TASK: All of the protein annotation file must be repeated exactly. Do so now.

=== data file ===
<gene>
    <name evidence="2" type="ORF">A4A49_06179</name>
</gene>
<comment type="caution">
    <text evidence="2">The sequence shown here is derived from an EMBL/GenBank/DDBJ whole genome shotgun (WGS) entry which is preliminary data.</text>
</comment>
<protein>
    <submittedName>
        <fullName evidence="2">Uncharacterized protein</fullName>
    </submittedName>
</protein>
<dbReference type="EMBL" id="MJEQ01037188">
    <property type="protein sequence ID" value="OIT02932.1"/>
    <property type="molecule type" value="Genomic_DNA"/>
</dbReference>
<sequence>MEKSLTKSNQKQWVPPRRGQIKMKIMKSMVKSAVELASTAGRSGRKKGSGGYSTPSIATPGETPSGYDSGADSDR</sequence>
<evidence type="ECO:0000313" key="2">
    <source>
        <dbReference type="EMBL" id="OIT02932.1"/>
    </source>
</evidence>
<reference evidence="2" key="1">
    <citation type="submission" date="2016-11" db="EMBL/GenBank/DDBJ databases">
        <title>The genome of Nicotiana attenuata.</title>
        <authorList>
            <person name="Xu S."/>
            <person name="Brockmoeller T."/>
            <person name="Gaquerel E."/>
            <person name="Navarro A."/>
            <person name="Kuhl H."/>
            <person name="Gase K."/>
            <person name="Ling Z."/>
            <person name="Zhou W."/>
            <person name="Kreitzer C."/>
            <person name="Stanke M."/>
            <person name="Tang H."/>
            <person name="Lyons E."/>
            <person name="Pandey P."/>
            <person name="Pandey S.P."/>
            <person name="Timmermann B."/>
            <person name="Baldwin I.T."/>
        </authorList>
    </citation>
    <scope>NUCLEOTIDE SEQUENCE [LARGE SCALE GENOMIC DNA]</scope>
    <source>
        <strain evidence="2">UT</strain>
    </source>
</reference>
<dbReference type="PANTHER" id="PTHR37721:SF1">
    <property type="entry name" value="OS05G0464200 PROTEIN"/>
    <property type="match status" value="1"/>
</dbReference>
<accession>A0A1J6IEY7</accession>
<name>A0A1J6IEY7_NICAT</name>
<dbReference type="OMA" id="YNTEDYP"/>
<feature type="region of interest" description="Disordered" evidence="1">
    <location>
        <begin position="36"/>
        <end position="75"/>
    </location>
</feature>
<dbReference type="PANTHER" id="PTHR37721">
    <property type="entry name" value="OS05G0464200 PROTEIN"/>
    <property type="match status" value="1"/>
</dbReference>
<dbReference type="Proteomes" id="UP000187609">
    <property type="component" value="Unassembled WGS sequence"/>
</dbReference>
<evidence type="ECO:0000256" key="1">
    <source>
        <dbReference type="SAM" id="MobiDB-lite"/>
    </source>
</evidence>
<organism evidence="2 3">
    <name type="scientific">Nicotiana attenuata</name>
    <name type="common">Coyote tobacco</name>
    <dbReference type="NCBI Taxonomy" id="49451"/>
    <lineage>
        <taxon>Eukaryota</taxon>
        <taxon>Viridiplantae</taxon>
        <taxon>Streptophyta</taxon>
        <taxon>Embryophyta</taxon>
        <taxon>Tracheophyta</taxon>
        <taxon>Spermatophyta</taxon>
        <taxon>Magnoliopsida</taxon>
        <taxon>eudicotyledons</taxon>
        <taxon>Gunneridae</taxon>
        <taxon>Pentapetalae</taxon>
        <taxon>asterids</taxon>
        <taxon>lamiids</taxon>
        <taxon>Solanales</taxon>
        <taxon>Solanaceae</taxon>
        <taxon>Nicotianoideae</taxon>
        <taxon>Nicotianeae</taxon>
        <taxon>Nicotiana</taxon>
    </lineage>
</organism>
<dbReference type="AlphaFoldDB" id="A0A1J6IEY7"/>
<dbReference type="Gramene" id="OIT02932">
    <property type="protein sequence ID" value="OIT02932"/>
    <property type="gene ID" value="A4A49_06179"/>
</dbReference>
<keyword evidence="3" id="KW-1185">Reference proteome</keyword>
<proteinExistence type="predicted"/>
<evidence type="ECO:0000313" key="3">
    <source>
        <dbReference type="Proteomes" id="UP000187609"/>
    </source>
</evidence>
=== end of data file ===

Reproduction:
<gene>
    <name evidence="2" type="ORF">A4A49_06179</name>
</gene>
<comment type="caution">
    <text evidence="2">The sequence shown here is derived from an EMBL/GenBank/DDBJ whole genome shotgun (WGS) entry which is preliminary data.</text>
</comment>
<protein>
    <submittedName>
        <fullName evidence="2">Uncharacterized protein</fullName>
    </submittedName>
</protein>
<dbReference type="EMBL" id="MJEQ01037188">
    <property type="protein sequence ID" value="OIT02932.1"/>
    <property type="molecule type" value="Genomic_DNA"/>
</dbReference>
<sequence>MEKSLTKSNQKQWVPPRRGQIKMKIMKSMVKSAVELASTAGRSGRKKGSGGYSTPSIATPGETPSGYDSGADSDR</sequence>
<evidence type="ECO:0000313" key="2">
    <source>
        <dbReference type="EMBL" id="OIT02932.1"/>
    </source>
</evidence>
<reference evidence="2" key="1">
    <citation type="submission" date="2016-11" db="EMBL/GenBank/DDBJ databases">
        <title>The genome of Nicotiana attenuata.</title>
        <authorList>
            <person name="Xu S."/>
            <person name="Brockmoeller T."/>
            <person name="Gaquerel E."/>
            <person name="Navarro A."/>
            <person name="Kuhl H."/>
            <person name="Gase K."/>
            <person name="Ling Z."/>
            <person name="Zhou W."/>
            <person name="Kreitzer C."/>
            <person name="Stanke M."/>
            <person name="Tang H."/>
            <person name="Lyons E."/>
            <person name="Pandey P."/>
            <person name="Pandey S.P."/>
            <person name="Timmermann B."/>
            <person name="Baldwin I.T."/>
        </authorList>
    </citation>
    <scope>NUCLEOTIDE SEQUENCE [LARGE SCALE GENOMIC DNA]</scope>
    <source>
        <strain evidence="2">UT</strain>
    </source>
</reference>
<dbReference type="PANTHER" id="PTHR37721:SF1">
    <property type="entry name" value="OS05G0464200 PROTEIN"/>
    <property type="match status" value="1"/>
</dbReference>
<accession>A0A1J6IEY7</accession>
<name>A0A1J6IEY7_NICAT</name>
<dbReference type="OMA" id="YNTEDYP"/>
<feature type="region of interest" description="Disordered" evidence="1">
    <location>
        <begin position="36"/>
        <end position="75"/>
    </location>
</feature>
<dbReference type="PANTHER" id="PTHR37721">
    <property type="entry name" value="OS05G0464200 PROTEIN"/>
    <property type="match status" value="1"/>
</dbReference>
<dbReference type="Proteomes" id="UP000187609">
    <property type="component" value="Unassembled WGS sequence"/>
</dbReference>
<evidence type="ECO:0000256" key="1">
    <source>
        <dbReference type="SAM" id="MobiDB-lite"/>
    </source>
</evidence>
<organism evidence="2 3">
    <name type="scientific">Nicotiana attenuata</name>
    <name type="common">Coyote tobacco</name>
    <dbReference type="NCBI Taxonomy" id="49451"/>
    <lineage>
        <taxon>Eukaryota</taxon>
        <taxon>Viridiplantae</taxon>
        <taxon>Streptophyta</taxon>
        <taxon>Embryophyta</taxon>
        <taxon>Tracheophyta</taxon>
        <taxon>Spermatophyta</taxon>
        <taxon>Magnoliopsida</taxon>
        <taxon>eudicotyledons</taxon>
        <taxon>Gunneridae</taxon>
        <taxon>Pentapetalae</taxon>
        <taxon>asterids</taxon>
        <taxon>lamiids</taxon>
        <taxon>Solanales</taxon>
        <taxon>Solanaceae</taxon>
        <taxon>Nicotianoideae</taxon>
        <taxon>Nicotianeae</taxon>
        <taxon>Nicotiana</taxon>
    </lineage>
</organism>
<dbReference type="AlphaFoldDB" id="A0A1J6IEY7"/>
<dbReference type="Gramene" id="OIT02932">
    <property type="protein sequence ID" value="OIT02932"/>
    <property type="gene ID" value="A4A49_06179"/>
</dbReference>
<keyword evidence="3" id="KW-1185">Reference proteome</keyword>
<proteinExistence type="predicted"/>
<evidence type="ECO:0000313" key="3">
    <source>
        <dbReference type="Proteomes" id="UP000187609"/>
    </source>
</evidence>